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Jul 30, 2007
Blog Post

Best Summer Reading for Marketers - 'The Ad Men and Women'

SUMMARY: No summary available.
By Anne Holland, Content Director

Like nearly everyone else in the ad world, especially those us of over 40, I avidly watched the first two episodes of AMC's new Mad Men TV series.

As its 'Making Of' trailer on iTunes explains, the show's creators leapt through hoops to make sure the show accurately depicts Madison Avenue ad agencies in the spring of 1960. I was bemused by the show's relentless in-office smoking, drinking, tie-wearing and, of course, rampant sexism.

However, a mistake in the first episode broke that spell for me.

To illustrate how hung over the agency's creative director is, we're shown a close-up of two Alka-Seltzers fizzing away in a glass of water. The image works great, except for the fact that the idea of using two Alka-Seltzers (instead of just one) wasn't invented until about five years later, in an ad campaign during the mid-sixties.

Plus, the creative team behind that breakthrough (which wound up nearly doubling its client's sales), was lead by not by an ad man, but by an ad woman--Mary Wells.

Mary Wells wasn't the sole top woman in the field back then. In fact, nine out of the 54 greatest advertising creatives of the past featured in 'The Ad Men and Women', a fascinating collection of bios edited by Professor Edd Applegate, are women.

While watching 'Mad Men' is an entertaining way to spend an evening, if you're looking for inspiration from ad pros of the past, I suggest you get yourself a copy of 'The Ad Men and Women' instead.

Discover how dead-honest copy (to the point of calling your product "rotten") can dramatically raise response; how to rename a product to increase sales (example: war bonds vs. peace bonds); how to use a silly contest for seriously big publicity (example: Scientific American's paper airplane fly-off in New York), etc.

Plus, you'll find this book insightful if you're considering your own career trajectory. Should you move from client-side to agency-side (or vice versa?) Should you join a bigger name firm? Should you defect to launch your own ad shop?

If you're marketing for any of the brands named in this volume, from Alka-Seltzer to the YWCA, you'll learn how they became so famous in the first place, leading perhaps to an idea to sustain that fame in the 21st century.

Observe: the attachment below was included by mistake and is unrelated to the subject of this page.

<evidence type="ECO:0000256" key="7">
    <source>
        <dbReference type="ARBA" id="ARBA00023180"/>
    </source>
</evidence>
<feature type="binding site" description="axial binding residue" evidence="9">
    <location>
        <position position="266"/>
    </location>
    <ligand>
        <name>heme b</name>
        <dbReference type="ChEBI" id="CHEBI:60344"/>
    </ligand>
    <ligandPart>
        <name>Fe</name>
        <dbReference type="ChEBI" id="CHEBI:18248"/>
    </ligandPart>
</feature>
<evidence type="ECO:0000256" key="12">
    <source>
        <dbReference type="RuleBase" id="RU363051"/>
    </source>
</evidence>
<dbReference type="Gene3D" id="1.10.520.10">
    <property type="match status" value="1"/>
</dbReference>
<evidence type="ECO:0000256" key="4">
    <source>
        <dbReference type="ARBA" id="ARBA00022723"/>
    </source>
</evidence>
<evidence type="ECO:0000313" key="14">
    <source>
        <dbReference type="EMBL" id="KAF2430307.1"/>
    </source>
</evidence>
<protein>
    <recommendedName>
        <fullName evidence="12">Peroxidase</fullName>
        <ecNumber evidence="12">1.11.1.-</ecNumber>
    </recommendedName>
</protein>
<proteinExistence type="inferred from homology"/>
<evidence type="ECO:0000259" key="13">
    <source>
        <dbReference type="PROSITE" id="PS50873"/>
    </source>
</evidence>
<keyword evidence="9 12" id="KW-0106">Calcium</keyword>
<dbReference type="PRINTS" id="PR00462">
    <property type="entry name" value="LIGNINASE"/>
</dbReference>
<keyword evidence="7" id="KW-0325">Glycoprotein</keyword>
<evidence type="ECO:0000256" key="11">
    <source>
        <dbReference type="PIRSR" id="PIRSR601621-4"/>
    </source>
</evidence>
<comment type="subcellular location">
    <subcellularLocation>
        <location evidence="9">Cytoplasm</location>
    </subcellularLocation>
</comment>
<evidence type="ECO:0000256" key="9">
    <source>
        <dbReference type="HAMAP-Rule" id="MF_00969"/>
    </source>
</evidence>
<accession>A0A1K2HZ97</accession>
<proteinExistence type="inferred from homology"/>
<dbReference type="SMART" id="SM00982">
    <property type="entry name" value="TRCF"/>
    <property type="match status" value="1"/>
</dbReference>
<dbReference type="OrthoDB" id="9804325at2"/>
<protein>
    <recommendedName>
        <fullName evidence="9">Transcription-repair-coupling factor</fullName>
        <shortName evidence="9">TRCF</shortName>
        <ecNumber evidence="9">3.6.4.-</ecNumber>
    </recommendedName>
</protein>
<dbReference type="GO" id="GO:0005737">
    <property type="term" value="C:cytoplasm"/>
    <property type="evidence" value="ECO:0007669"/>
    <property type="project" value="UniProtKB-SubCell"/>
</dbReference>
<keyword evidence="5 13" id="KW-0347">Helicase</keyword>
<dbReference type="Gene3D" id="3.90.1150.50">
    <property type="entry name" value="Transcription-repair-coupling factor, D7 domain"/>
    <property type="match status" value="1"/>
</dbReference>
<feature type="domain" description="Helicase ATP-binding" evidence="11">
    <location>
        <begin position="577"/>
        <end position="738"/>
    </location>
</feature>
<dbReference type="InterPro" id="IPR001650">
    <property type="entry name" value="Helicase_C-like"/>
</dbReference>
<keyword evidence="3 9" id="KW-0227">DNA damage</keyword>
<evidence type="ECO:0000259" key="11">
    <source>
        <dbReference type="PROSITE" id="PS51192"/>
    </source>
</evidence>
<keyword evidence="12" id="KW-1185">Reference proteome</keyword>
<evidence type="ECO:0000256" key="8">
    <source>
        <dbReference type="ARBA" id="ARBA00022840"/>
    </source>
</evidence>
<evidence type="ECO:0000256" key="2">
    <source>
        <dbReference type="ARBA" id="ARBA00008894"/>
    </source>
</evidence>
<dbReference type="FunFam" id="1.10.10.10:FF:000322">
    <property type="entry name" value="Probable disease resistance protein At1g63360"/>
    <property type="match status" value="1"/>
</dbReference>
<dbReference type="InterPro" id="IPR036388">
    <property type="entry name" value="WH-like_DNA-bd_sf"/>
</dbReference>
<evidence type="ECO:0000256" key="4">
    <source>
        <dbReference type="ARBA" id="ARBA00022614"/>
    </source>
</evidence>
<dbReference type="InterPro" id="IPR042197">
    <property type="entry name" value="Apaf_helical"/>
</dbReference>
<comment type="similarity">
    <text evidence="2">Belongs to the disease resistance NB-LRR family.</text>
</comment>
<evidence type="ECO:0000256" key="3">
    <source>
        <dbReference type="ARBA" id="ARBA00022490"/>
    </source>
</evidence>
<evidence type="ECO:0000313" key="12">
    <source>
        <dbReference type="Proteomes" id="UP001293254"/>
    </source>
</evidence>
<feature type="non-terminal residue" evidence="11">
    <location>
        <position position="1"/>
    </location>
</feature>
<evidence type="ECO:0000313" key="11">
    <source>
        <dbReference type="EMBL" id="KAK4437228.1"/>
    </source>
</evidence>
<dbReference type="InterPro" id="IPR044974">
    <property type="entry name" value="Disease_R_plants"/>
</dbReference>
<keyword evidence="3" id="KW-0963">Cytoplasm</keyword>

Very few of us have any sense of ad history outside of dancing cigarette boxes on 1950s TV shows that we've seen in movies. So, it's easy to presume marketers of yesteryear were a bit amateurish and dumb. As this book proves, nothing could be further from the truth.

We, marketers of 2007, have enormous shoes to fill -- and it just so happens many of them were high heels.

Comments about this Blog Entry

Jul 30, 2007 - Jacqueline Dooley of www.jacquelinedooley.com says:
How does 9 out of 54 constitute many? That's not even 17%. I guess it's much better than my expectation, which would be zero out of 54. I think it's important to accept that this was a very male dominated industry and, while that's changing, There are still more men than women in the industry, particularly at the top. Mad Men provides an interesting perspective on an industry where a lot has changed. Still, we have a long way to go.


Jul 30, 2007 - Dean Fox of ScreenAngels Networks LLC says:
I was excited about the buzz surrounding Madmen, too, but except for very brief moments that actually express something true about the advertising business, the show doesn't live up to the hype. I began my career in advertising in the mid-Seventies, learning everything from the '50's and '60's guys. There's a lot of dramatic material to be mined from that era, but this show is so obsessed with the smoking, drinking and sexism of the period that there's not much of anything else. I'm not surprised that the concept came from a former Sopranos writer. This show resembles a ripoff of David Chase's soap opera plotlines. Not good.


Aug 05, 2007 - Bob Hoffman of adcontrarian.blogspot.com says:
For great reading about the ad business, I suggest "Then We Came to the End" by Joshue Ferris.



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